tlhIngan-Hol Archive: Tue Oct 20 23:02:07 2015

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Re: [Tlhingan-hol] qaghwI' (was Re: Klingon Word of the Day: veSDuj)

Rohan Fenwick ( [KLI Member]

.hmmessage P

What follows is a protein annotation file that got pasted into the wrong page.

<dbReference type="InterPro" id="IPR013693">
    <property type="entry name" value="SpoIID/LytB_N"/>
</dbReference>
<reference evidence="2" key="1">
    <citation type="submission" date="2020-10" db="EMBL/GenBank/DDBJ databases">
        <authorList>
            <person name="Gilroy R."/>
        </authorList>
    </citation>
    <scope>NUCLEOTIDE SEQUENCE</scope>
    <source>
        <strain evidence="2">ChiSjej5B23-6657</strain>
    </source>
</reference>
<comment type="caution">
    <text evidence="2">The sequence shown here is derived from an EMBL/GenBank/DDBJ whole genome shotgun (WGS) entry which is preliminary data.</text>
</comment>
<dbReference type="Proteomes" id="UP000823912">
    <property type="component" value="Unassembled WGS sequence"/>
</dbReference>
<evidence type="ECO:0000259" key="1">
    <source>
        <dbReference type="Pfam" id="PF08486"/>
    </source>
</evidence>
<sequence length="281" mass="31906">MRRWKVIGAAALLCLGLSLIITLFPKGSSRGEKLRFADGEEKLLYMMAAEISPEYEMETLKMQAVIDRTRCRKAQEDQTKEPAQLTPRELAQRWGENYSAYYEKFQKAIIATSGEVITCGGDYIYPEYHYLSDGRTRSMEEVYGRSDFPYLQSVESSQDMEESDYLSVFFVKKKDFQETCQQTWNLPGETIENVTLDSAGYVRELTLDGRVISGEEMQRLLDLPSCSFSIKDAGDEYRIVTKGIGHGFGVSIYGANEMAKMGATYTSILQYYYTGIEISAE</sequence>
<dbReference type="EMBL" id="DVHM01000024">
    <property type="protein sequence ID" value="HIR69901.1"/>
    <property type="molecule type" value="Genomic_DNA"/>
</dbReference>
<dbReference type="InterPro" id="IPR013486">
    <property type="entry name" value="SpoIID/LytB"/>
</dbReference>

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<body class='hmmessage'><div dir='ltr'>ghItlhpu' lay'SIv, jatlh:<br>&gt; How about Hebrew aleph, Caucasian Cyrillic palochka, the 'hard sign' in Chechen?<br>&gt; Or 'c/ch' in Sardinian, 'h' in Seri, Thai  (o ang), 'h' in Wagiman?<br>&gt; (Mostly from the Wikipedia article: )<br><br>I can only speak to the languages with which I have some linguistic familiarity, which is why Arabic, Classic Maya, Circassian and Danish were the ones I used as examples. I'm not sure about any of these others, but Circassian does fall under the "Caucasian Cyrillic" palochka you refer to, and in the Caucasian languages the glottal stop does tend to pattern with the other stops. (In Western Circassian at least, glottal stop is historically descended from the uvular ejective /q'/ and patterns with the uvulars.) I don't know about Chechen, but in the closely related Ingush, the situation is the same as in modern {ta' Hol}, in that all lexical morphemes are formally consonant-initial and prefixes or suffixes don't delete glottal onset regardless of whether they're preceded by a consonant or a vowel. How that reflects in the writing system, though, I have no idea.<br><br>QeS<br> 		 	   		  </div></body>
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